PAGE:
“Find His Blue”

She was a synesthete and most words had a color. Her best friend’s name was a Halloween orange and her brother’s, pale green. Grey’s name should’ve been obvious but it was more like a blue she couldn’t describe. A quiet color that reminded her of places she hadn’t been yet. A blue that didn’t belong to water or sky. If anything, it was a grey-blue. It was never grey-grey. The only person who had ever been a grey-grey was this guy in her high school graduating class who told her she was “pretty for a black girl.” She never wanted to meet a grey-grey again. Grey-blue was fine. More than fine.

Grey had gotten her pregnant and in the seven years they’d been together, they’d raised a healthy, kind-mannered first-grader, bought a brown house at the edge of the county and they still loved each other enough. The daughter was a glittering yellow. Sometimes the love was a goldish color. Sometimes it was silver but most of the time it was gold; a heavy honey color that looked like it was melting, even when it wasn’t. Maybe that wasn’t true. Maybe it was melting.

And if she woke up in the morning with something like “my heart is a cough” stuck in her head, she would tell Grey and he’d say it was great. He’d write it down and stick it to the fridge. He was a composer and a music teacher and at the end of the week he’d leave sheet music on her side of the bed. At the top of it, it would read My Heart is a Cough by Grey and Esme Washington. She couldn’t read music but when he’d play her the song, it always sounded a soft-pink color. A hushing. Every song he wrote was like a hushing.

She’d tell her daughter, “find Daddy’s blue,” when they lost him at the mall. Her daughter would echo her. Find Daddy’s blue as they wandered past the Starbucks, past the Disney Store, up to the fountain to toss in their smallest coins. Esme had learned long ago that she could use Grey’s color to find him in a crowd. It didn’t matter where they were, she could scan the heads and find his blue. No one had his same color and his blue lifted. His blue was sticky and thick. His blue was almost-smoke.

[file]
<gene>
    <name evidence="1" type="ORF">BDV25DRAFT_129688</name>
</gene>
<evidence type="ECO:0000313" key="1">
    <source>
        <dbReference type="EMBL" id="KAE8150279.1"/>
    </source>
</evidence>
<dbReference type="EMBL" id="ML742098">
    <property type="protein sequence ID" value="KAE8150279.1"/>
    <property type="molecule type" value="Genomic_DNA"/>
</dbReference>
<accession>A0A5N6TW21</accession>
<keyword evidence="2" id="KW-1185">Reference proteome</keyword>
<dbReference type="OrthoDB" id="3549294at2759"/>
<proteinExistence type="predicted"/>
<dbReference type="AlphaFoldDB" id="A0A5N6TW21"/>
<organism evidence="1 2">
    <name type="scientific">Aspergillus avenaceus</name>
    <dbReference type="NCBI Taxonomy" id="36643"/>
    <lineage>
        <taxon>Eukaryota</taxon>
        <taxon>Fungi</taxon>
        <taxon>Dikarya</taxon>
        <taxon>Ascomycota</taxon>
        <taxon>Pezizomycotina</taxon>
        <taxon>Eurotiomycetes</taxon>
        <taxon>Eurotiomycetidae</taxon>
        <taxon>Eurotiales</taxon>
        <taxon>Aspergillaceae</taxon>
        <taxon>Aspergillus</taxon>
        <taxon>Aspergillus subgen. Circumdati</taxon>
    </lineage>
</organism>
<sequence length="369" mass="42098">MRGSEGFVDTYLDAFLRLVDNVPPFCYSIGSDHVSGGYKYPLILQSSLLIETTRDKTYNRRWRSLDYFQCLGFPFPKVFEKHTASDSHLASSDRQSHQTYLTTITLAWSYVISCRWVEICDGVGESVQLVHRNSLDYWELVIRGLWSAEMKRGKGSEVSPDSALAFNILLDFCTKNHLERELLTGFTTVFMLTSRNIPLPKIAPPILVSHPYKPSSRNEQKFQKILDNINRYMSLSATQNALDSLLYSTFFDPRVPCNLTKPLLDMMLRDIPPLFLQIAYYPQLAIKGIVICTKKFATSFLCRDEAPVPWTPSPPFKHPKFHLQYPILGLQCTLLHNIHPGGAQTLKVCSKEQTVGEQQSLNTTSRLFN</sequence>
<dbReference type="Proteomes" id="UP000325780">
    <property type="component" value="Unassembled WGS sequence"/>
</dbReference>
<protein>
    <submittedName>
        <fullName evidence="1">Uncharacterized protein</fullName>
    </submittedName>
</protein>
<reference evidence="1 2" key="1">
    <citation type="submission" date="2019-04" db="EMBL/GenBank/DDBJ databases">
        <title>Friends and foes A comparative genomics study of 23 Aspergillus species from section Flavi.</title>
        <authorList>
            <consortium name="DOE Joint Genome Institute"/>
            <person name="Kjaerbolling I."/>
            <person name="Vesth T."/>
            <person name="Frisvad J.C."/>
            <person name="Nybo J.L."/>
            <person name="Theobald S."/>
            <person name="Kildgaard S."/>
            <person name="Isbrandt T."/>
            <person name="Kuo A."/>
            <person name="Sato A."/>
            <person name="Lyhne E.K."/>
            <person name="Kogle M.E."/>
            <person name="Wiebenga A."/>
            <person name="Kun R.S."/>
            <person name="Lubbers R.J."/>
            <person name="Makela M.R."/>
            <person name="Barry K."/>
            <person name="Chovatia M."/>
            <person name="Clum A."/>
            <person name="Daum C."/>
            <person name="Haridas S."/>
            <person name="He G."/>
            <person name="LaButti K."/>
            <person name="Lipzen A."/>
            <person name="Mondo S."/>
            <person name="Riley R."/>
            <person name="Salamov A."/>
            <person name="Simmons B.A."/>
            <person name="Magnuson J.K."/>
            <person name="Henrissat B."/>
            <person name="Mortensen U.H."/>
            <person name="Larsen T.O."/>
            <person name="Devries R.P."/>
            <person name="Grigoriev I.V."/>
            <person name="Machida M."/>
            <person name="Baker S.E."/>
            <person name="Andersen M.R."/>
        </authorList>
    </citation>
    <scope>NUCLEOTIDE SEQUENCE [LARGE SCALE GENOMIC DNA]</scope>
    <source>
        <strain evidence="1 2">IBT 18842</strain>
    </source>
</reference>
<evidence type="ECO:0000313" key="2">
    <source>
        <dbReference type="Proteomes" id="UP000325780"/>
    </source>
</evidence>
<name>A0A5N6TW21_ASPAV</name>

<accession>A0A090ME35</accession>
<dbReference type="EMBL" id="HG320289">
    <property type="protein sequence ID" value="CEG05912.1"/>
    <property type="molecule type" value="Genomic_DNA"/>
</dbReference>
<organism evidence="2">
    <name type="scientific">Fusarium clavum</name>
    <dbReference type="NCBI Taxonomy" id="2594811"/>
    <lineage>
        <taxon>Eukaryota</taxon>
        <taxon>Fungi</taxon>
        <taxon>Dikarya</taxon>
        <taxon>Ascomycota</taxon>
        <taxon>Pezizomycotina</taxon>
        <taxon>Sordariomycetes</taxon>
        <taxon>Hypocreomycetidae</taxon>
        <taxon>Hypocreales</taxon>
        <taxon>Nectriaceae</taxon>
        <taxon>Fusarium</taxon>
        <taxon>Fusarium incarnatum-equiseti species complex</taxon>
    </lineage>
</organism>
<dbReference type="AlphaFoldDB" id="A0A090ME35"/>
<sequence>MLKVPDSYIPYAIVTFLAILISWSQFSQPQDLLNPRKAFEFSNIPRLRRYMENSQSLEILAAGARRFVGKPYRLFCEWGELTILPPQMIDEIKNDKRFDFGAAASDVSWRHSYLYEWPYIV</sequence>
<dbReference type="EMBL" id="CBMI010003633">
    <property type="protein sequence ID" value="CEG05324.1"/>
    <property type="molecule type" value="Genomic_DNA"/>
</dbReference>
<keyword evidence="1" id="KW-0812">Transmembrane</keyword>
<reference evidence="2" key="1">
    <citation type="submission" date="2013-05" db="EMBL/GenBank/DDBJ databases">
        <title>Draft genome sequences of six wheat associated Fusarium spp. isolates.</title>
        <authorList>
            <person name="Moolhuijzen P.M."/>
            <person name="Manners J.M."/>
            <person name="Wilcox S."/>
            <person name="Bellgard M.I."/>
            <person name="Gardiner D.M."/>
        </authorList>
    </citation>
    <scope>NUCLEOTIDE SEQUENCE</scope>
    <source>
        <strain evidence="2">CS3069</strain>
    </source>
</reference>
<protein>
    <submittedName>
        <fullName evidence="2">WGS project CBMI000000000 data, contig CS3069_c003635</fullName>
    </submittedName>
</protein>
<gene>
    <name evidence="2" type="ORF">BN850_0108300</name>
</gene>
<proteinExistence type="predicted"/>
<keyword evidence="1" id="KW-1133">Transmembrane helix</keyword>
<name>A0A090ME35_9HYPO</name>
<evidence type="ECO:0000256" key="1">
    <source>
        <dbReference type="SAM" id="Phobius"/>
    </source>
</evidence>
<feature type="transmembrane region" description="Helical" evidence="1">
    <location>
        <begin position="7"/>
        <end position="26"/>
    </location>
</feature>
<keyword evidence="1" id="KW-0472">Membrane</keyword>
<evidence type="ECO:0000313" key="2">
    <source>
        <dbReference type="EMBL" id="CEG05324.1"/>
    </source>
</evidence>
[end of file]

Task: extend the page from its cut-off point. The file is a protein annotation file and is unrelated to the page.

They’d always find him. Sometimes he was at the bookstore and sometimes he was at the piano store, plink-plunking and touching things. Their daughter wasn’t a synesthete but Esme loved that she could find her daddy’s blue anyway. Even if it was pretend. Sometimes they were all pretending. Sometimes everyone is pretending everything.

“We should do something to show each other we still love each other,” she said one night, clomping over her choice of words; muddy boots schlomping through thick, itchy waist-high grass.

“I write you a new song every week,” Grey said. He smiled and slid a piece of sheet music across the bed. My Heart is a Tornado Warning by Grey and Esme Washington. They walked to the living room in their wool socks. He sat behind the piano and played a song and the hushing reminded her of the sea at night. Of raining and raining and raining and yellow hooded jackets.

When the song was over she told him that when she felt herself drifting or when she felt like he was the one drifting, she remembered to look for his blue. To find his blue. She made him promise not to change his color. He said he didn’t think he could if he tried, that it didn’t work like that. She said it didn’t matter. He still needed to promise it.


Leesa Cross-Smith

About Leesa Cross-Smith

Leesa Cross-Smith's debut short story collection, Every Kiss a War, was published by Mojave River Press in 2014. She's the co-founder/editor of Whiskey Paper.

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